Where does your money go?
How to get involved
Invest in our mission
Start an honor fund
Invest in our technology
Thank you to The Kuni Foundation for funding this equipment purchase!
We are so grateful for your help in our mission to make childhood cancer universally survivable!
Drug Combination Printer
This micro-volume drug testing instrument created by HP allows us to look for synergy between novel classes of non-chemotherapy and molecularly-targeted drugs in seconds. This technology reduces drug development time by months.
Systems Biology at Light Speed
Tracking Tumor Metastasis-In-A-Box
Going with the Flow
Freeze Cancer in its Tracks
Give a mouse a home…
For this naming opportunity, you will be recognized with a special engraved scroll at the entryway to our unique Kyoto-style mouse house.
Stopping the Invasion
Natural Products Drug Library
Tank it Up
Invest in our people
Named Fellowship in Pediatric Cancer Research:
Travel Award for Trainees & Scientific Sharing
Summer Student Research Internship
The Pediatric Cancer Nanocourse
Named, Endowed Chair in Childhood Cancer Research
Invest in our projects
Our mission is to make all forms of childhood cancer universally
survivable. Many of the types of cancer we study have seen little to no
treatment advancement in decades.
A Novel Treatment for Children with Anaplastic Wilms’ Tumor
To this end, we will use a combination of functional genomics, drug screening and gene expression data mining to develop a novel targeted therapy combination that is specific to anaplastic Wilms’ tumor. We will then preclinically validate this novel drug combination in vitro, ex ovo, and in vivo in order to provide a strong rationale for moving this therapeutic strategy into the clinical setting.
Engineering Forward Initiative for Childhood Cancer Therapies
Epigenetic Therapy to Overcome Checkpoint Adaptation in Rhabdomyosarcoma
The gap attributed to Pax3:Foxo1 mediated treatment resistance is estimated to be up to a 50% difference in survival over 10 years. Genetic knockdown of Pax3:Foxo1 improves chemotherapy & radiation sensitivity and reduces tumor re-establishment [PMID 24453992]. Remarkably, however, Pax3:Foxo1 can also be pharmacologically silenced at the mRNA and protein levels by entinostat, an adult phase II histone deacetylase inhibitor recently granted FDA breakthrough designation for ER+ breast cancer. In our studies, entinostat dramatically improved sensitivity to the rhabdomyosarcoma chemotherapeutic, Actinomycin-D. This latter work from our lab is in press for the journal, Genes & Development. We also have unpublished data to suggest that radiation sensitivity is dramatically improved as well. What remains to established is that entinostat will sensitize Pax3:Foxo1+ aRMS to the chemotherapies most often used in relapsed disease (our planned initial phase II strategy). The Phase I study is underway (clinicaltrials.gov NCT02780804) … the race is on to generate the data enabling the Phase II clinical trial.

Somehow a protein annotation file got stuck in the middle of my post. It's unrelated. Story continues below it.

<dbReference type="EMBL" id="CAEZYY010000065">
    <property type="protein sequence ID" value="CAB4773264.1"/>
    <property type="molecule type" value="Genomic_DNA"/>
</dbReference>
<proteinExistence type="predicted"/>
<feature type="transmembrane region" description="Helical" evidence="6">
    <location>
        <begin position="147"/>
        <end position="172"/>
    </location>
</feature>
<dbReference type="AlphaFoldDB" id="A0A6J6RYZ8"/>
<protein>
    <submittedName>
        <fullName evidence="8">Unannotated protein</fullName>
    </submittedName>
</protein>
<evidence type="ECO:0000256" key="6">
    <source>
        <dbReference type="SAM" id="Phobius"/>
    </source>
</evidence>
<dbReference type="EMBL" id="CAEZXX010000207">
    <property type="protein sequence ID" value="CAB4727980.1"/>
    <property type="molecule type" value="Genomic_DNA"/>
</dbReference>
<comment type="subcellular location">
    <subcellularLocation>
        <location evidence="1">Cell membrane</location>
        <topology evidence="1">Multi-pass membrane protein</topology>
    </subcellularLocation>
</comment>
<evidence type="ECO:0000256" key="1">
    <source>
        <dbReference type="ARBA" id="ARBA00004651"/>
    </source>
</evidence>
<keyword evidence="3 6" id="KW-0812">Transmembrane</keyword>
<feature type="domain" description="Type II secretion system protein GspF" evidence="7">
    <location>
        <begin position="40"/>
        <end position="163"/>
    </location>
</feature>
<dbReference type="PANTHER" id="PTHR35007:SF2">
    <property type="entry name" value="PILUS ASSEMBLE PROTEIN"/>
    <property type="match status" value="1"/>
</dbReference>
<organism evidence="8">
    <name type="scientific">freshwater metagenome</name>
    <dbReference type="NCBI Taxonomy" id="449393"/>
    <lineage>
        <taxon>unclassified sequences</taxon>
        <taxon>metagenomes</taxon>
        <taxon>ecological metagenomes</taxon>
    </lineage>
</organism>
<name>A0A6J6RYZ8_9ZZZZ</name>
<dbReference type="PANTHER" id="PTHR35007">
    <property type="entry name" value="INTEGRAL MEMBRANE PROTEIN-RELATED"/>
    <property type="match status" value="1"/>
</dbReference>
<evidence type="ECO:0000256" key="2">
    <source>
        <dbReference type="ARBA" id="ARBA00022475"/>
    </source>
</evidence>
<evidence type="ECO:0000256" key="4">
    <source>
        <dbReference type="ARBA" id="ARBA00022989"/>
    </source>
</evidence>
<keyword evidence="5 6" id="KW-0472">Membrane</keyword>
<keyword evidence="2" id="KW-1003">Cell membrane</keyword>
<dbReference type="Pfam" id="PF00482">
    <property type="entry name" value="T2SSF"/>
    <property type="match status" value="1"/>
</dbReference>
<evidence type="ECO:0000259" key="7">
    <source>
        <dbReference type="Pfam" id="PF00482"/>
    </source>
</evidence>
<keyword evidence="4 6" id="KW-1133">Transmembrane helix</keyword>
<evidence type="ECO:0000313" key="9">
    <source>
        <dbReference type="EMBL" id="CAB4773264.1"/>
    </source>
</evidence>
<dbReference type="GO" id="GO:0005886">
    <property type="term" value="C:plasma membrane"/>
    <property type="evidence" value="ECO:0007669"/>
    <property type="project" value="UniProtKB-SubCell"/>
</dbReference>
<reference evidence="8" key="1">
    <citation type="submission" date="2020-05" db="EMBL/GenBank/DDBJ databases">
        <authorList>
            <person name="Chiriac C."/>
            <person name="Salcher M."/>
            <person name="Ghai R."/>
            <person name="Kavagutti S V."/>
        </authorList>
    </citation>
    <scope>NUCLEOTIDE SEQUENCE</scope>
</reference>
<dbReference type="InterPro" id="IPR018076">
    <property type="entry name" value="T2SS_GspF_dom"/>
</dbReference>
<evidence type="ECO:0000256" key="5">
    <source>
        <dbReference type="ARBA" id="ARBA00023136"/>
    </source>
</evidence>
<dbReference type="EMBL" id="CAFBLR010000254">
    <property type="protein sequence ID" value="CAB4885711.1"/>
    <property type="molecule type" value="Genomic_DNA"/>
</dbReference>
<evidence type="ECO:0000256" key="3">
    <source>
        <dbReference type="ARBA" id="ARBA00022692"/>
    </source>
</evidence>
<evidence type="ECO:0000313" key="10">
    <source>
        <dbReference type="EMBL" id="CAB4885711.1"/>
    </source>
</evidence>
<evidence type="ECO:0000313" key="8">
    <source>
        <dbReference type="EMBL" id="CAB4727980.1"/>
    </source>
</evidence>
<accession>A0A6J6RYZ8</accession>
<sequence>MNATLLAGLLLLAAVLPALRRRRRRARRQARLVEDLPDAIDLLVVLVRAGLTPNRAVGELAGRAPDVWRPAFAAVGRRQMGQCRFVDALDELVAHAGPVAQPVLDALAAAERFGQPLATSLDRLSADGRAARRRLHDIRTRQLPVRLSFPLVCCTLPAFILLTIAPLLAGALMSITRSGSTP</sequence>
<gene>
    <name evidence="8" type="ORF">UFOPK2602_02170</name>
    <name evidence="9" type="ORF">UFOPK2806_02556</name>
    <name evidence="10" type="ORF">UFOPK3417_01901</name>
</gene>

The ASPS/Xp11 RCC/PEComa Cancers Consortium
We are collaborating with DFCI, The University of Utah, and the University of Miami to achieve our mission of: creating a registry for ASPS, Xp11 RCC, PEComa and EHE patients and families, generating a shareable central resource (biorepository) for cell lines and mouse models, and using robotic drug screens to discover new therapeutics (drugs) to treat ASPS, Xp11 RCC, PEComa and EHE.
The ETANTR (ETMR) Consortium
Invest in our space
We currently operate out of a 4600 squarefoot laboratory in proximity to the Silicon Forest. You can help us maintain and grow our laboratory, ultimately, accelerating our mission to make all childhood cancers uniformly survivable.